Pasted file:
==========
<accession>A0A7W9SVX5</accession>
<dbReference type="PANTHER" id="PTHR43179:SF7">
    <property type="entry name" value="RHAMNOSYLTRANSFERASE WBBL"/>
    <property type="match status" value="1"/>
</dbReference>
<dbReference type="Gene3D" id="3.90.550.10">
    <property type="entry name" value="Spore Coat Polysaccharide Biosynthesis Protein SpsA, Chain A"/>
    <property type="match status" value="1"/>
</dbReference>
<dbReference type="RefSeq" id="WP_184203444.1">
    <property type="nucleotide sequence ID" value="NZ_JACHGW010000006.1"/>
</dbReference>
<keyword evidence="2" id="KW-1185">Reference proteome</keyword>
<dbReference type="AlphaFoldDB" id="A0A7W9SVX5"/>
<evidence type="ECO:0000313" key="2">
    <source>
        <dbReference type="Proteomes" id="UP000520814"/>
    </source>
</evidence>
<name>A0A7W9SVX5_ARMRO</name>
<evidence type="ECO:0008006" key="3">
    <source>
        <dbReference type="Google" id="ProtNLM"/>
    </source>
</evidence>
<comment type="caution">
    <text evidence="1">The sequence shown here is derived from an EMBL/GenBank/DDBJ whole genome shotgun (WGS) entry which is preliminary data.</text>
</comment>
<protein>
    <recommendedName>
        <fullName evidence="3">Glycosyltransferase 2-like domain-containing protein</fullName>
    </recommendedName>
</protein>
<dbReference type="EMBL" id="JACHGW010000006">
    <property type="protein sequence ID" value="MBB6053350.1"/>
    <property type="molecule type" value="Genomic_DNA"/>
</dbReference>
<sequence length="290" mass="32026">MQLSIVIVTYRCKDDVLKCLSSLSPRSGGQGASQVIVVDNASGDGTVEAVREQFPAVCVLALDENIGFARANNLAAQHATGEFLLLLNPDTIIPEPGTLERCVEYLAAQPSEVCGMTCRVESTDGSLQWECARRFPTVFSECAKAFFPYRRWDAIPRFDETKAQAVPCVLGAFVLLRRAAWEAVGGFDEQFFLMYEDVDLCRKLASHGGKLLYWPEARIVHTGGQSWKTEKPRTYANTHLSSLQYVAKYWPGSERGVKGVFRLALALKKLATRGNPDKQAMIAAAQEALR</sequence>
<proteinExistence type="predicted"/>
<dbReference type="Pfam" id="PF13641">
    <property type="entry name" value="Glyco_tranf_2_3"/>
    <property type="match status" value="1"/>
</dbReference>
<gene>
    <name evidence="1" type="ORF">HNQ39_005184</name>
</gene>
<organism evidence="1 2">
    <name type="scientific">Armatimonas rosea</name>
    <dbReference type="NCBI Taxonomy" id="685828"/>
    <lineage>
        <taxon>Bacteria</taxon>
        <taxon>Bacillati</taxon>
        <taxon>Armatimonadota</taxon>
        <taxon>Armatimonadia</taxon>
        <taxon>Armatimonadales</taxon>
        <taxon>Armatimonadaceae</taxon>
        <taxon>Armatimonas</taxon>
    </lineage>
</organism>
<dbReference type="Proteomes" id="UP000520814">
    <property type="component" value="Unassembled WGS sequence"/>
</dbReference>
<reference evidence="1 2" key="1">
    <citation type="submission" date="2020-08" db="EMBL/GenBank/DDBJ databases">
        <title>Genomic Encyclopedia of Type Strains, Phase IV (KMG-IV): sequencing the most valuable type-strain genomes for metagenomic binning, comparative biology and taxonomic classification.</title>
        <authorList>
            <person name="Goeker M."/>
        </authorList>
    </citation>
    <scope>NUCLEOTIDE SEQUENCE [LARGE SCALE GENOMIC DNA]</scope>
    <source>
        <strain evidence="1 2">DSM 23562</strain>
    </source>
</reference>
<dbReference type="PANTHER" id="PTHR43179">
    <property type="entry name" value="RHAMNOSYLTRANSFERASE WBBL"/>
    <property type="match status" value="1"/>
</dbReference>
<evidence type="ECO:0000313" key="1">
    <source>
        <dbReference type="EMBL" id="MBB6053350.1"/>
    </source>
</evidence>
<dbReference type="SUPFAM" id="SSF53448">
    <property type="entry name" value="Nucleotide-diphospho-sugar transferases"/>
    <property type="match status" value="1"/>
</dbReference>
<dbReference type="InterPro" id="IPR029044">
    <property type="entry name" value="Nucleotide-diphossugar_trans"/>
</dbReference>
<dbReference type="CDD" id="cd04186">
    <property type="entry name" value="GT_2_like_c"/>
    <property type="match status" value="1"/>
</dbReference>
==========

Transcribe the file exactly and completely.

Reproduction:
<accession>A0A7W9SVX5</accession>
<dbReference type="PANTHER" id="PTHR43179:SF7">
    <property type="entry name" value="RHAMNOSYLTRANSFERASE WBBL"/>
    <property type="match status" value="1"/>
</dbReference>
<dbReference type="Gene3D" id="3.90.550.10">
    <property type="entry name" value="Spore Coat Polysaccharide Biosynthesis Protein SpsA, Chain A"/>
    <property type="match status" value="1"/>
</dbReference>
<dbReference type="RefSeq" id="WP_184203444.1">
    <property type="nucleotide sequence ID" value="NZ_JACHGW010000006.1"/>
</dbReference>
<keyword evidence="2" id="KW-1185">Reference proteome</keyword>
<dbReference type="AlphaFoldDB" id="A0A7W9SVX5"/>
<evidence type="ECO:0000313" key="2">
    <source>
        <dbReference type="Proteomes" id="UP000520814"/>
    </source>
</evidence>
<name>A0A7W9SVX5_ARMRO</name>
<evidence type="ECO:0008006" key="3">
    <source>
        <dbReference type="Google" id="ProtNLM"/>
    </source>
</evidence>
<comment type="caution">
    <text evidence="1">The sequence shown here is derived from an EMBL/GenBank/DDBJ whole genome shotgun (WGS) entry which is preliminary data.</text>
</comment>
<protein>
    <recommendedName>
        <fullName evidence="3">Glycosyltransferase 2-like domain-containing protein</fullName>
    </recommendedName>
</protein>
<dbReference type="EMBL" id="JACHGW010000006">
    <property type="protein sequence ID" value="MBB6053350.1"/>
    <property type="molecule type" value="Genomic_DNA"/>
</dbReference>
<sequence length="290" mass="32026">MQLSIVIVTYRCKDDVLKCLSSLSPRSGGQGASQVIVVDNASGDGTVEAVREQFPAVCVLALDENIGFARANNLAAQHATGEFLLLLNPDTIIPEPGTLERCVEYLAAQPSEVCGMTCRVESTDGSLQWECARRFPTVFSECAKAFFPYRRWDAIPRFDETKAQAVPCVLGAFVLLRRAAWEAVGGFDEQFFLMYEDVDLCRKLASHGGKLLYWPEARIVHTGGQSWKTEKPRTYANTHLSSLQYVAKYWPGSERGVKGVFRLALALKKLATRGNPDKQAMIAAAQEALR</sequence>
<proteinExistence type="predicted"/>
<dbReference type="Pfam" id="PF13641">
    <property type="entry name" value="Glyco_tranf_2_3"/>
    <property type="match status" value="1"/>
</dbReference>
<gene>
    <name evidence="1" type="ORF">HNQ39_005184</name>
</gene>
<organism evidence="1 2">
    <name type="scientific">Armatimonas rosea</name>
    <dbReference type="NCBI Taxonomy" id="685828"/>
    <lineage>
        <taxon>Bacteria</taxon>
        <taxon>Bacillati</taxon>
        <taxon>Armatimonadota</taxon>
        <taxon>Armatimonadia</taxon>
        <taxon>Armatimonadales</taxon>
        <taxon>Armatimonadaceae</taxon>
        <taxon>Armatimonas</taxon>
    </lineage>
</organism>
<dbReference type="Proteomes" id="UP000520814">
    <property type="component" value="Unassembled WGS sequence"/>
</dbReference>
<reference evidence="1 2" key="1">
    <citation type="submission" date="2020-08" db="EMBL/GenBank/DDBJ databases">
        <title>Genomic Encyclopedia of Type Strains, Phase IV (KMG-IV): sequencing the most valuable type-strain genomes for metagenomic binning, comparative biology and taxonomic classification.</title>
        <authorList>
            <person name="Goeker M."/>
        </authorList>
    </citation>
    <scope>NUCLEOTIDE SEQUENCE [LARGE SCALE GENOMIC DNA]</scope>
    <source>
        <strain evidence="1 2">DSM 23562</strain>
    </source>
</reference>
<dbReference type="PANTHER" id="PTHR43179">
    <property type="entry name" value="RHAMNOSYLTRANSFERASE WBBL"/>
    <property type="match status" value="1"/>
</dbReference>
<evidence type="ECO:0000313" key="1">
    <source>
        <dbReference type="EMBL" id="MBB6053350.1"/>
    </source>
</evidence>
<dbReference type="SUPFAM" id="SSF53448">
    <property type="entry name" value="Nucleotide-diphospho-sugar transferases"/>
    <property type="match status" value="1"/>
</dbReference>
<dbReference type="InterPro" id="IPR029044">
    <property type="entry name" value="Nucleotide-diphossugar_trans"/>
</dbReference>
<dbReference type="CDD" id="cd04186">
    <property type="entry name" value="GT_2_like_c"/>
    <property type="match status" value="1"/>
</dbReference>